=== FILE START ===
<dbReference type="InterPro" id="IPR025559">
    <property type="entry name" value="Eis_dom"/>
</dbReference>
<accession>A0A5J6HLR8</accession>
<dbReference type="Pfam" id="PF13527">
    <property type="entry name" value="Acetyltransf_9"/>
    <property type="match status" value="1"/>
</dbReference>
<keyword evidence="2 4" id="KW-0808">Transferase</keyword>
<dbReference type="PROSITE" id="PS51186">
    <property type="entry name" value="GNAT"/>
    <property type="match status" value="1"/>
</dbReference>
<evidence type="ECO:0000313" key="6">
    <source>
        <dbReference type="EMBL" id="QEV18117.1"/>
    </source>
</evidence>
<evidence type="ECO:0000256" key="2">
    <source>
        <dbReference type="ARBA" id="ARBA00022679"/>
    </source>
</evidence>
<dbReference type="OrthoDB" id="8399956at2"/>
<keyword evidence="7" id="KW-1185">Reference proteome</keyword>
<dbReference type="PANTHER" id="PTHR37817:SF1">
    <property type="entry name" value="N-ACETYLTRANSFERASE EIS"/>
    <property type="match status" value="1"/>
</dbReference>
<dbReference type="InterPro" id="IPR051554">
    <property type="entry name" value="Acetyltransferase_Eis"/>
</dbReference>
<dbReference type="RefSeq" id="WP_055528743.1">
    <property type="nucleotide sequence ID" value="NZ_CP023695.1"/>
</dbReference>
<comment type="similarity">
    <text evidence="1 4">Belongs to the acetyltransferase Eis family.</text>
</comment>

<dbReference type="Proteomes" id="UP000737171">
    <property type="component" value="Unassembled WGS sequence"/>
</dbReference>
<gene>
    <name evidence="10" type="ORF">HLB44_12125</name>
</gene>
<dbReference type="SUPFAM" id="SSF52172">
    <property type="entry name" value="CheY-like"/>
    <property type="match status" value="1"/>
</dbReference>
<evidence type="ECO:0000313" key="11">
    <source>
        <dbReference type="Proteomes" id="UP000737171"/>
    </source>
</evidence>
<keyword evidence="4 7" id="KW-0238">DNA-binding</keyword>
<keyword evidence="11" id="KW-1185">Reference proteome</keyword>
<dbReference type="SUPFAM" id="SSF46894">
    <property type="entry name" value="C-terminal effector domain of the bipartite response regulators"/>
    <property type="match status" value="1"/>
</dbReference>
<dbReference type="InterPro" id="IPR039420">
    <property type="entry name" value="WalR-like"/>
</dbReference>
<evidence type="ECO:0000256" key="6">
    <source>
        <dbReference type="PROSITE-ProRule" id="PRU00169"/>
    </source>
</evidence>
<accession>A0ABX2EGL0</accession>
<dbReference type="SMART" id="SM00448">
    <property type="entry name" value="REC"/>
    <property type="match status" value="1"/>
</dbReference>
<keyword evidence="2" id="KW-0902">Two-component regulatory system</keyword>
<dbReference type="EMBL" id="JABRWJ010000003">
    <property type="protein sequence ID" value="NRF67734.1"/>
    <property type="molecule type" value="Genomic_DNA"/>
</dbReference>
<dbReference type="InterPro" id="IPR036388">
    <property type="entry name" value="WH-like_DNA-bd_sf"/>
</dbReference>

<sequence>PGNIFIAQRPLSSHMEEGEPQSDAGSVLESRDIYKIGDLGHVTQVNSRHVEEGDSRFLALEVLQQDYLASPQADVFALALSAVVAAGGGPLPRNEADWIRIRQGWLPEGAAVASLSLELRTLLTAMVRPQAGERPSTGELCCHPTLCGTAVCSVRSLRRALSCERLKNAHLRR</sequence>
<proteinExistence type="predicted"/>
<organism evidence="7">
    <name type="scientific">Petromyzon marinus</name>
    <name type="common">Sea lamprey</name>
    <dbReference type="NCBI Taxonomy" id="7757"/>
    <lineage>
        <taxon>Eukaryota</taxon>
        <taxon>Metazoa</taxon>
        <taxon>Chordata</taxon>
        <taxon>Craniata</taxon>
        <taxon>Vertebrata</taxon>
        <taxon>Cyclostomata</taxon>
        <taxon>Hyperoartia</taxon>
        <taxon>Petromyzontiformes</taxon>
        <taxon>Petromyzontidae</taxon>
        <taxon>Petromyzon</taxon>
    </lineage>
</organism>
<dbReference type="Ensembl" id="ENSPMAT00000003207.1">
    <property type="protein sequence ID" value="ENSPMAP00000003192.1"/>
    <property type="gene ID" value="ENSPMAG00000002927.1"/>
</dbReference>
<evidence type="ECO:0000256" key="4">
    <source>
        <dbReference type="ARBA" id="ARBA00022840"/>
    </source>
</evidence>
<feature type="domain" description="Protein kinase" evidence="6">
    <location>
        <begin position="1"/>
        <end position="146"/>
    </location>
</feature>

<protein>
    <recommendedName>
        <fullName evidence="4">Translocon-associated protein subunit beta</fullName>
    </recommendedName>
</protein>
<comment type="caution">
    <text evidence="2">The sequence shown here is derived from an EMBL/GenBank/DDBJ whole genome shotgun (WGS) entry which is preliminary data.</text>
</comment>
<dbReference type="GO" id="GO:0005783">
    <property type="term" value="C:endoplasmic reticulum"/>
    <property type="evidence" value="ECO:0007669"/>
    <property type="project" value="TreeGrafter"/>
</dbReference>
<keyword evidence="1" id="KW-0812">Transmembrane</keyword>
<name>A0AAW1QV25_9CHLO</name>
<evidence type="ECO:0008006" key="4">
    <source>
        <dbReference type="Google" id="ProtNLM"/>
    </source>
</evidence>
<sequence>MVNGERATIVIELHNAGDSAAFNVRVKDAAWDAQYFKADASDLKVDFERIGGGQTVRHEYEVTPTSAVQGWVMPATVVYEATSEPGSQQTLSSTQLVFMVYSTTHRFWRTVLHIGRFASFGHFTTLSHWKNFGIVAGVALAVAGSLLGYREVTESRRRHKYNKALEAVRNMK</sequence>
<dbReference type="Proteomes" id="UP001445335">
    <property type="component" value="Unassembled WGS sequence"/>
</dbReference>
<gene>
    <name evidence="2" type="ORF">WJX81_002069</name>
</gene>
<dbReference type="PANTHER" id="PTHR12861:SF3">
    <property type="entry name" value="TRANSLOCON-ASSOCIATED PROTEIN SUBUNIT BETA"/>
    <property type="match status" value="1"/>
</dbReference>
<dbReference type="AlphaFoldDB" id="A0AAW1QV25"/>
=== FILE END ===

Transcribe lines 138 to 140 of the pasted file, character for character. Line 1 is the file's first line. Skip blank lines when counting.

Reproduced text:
</dbReference>
<gene>
    <name evidence="2" type="ORF">WJX81_002069</name>